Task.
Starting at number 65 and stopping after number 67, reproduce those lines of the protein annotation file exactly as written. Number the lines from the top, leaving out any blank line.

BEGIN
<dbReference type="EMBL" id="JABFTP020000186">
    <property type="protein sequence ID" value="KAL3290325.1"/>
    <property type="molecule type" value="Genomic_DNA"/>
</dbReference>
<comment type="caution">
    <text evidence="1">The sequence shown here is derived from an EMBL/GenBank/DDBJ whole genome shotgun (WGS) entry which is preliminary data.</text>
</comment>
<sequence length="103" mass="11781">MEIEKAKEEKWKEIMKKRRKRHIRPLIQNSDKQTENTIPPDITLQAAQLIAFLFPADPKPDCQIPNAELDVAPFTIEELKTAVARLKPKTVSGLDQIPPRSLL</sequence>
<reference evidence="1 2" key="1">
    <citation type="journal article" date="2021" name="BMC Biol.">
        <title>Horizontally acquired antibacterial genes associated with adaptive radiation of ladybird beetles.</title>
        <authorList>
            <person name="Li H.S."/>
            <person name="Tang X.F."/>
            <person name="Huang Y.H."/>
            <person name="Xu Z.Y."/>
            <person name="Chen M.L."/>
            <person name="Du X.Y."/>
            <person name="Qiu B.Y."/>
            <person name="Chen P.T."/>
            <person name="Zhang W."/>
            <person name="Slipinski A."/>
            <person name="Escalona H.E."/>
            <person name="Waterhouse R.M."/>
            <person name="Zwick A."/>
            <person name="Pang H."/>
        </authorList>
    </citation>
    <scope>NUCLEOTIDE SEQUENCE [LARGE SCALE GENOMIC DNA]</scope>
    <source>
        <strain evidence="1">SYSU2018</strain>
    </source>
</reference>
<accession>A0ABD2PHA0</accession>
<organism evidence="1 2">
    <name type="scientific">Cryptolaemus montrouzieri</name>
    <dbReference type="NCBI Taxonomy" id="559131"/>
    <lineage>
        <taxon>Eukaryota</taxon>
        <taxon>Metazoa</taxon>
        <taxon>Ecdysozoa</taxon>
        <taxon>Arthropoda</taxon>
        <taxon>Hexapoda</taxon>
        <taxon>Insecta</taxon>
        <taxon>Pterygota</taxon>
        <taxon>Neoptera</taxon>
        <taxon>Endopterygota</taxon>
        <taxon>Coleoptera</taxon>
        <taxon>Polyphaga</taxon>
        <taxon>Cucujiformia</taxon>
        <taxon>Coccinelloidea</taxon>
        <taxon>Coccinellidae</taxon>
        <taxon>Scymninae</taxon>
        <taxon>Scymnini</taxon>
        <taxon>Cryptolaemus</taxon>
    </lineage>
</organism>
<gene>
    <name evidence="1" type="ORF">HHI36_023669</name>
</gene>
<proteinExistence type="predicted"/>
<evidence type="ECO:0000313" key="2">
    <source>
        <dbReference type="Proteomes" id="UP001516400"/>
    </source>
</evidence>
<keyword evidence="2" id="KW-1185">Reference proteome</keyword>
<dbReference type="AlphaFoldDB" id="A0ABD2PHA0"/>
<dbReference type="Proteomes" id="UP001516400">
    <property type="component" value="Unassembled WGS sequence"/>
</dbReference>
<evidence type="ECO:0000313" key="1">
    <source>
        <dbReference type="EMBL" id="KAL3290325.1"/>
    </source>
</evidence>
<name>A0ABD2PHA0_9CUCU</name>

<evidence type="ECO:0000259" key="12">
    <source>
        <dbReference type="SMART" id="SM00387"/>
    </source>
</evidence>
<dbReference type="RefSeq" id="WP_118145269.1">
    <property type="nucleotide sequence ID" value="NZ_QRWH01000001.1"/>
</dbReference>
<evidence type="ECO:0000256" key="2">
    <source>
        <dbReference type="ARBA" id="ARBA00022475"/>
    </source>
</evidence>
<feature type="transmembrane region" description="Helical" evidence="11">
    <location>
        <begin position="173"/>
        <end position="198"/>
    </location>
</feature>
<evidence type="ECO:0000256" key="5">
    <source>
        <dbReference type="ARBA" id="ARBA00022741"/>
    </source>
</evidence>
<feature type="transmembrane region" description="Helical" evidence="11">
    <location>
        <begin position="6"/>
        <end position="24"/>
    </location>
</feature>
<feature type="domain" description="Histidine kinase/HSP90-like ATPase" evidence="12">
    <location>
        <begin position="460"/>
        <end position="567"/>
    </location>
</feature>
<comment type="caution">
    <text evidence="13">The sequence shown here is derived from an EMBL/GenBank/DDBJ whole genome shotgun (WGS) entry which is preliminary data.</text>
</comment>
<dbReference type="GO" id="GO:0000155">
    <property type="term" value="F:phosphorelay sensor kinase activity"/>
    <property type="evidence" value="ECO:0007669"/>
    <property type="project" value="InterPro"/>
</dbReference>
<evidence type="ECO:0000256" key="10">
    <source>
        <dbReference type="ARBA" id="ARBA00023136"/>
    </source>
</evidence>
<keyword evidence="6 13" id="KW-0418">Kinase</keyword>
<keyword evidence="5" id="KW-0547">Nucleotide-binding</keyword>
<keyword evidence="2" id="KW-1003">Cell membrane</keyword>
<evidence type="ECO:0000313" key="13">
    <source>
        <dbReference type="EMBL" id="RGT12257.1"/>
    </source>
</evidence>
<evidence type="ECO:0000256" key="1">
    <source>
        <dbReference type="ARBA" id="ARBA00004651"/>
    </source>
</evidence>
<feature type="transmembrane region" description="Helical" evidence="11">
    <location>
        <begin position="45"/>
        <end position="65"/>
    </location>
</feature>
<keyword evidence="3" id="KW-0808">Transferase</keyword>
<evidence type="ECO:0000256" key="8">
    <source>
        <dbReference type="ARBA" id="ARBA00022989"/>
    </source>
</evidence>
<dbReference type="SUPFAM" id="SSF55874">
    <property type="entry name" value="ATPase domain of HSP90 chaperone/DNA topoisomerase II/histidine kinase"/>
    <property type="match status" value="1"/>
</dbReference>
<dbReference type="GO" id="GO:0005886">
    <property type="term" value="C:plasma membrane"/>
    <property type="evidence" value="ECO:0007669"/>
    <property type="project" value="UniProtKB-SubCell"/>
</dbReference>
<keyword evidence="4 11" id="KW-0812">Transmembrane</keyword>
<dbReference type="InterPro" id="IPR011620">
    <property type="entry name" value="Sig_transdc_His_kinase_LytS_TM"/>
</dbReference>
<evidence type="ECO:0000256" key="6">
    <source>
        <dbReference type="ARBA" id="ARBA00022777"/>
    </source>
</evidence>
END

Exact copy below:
    </source>
</evidence>
<keyword evidence="2" id="KW-1185">Reference proteome</keyword>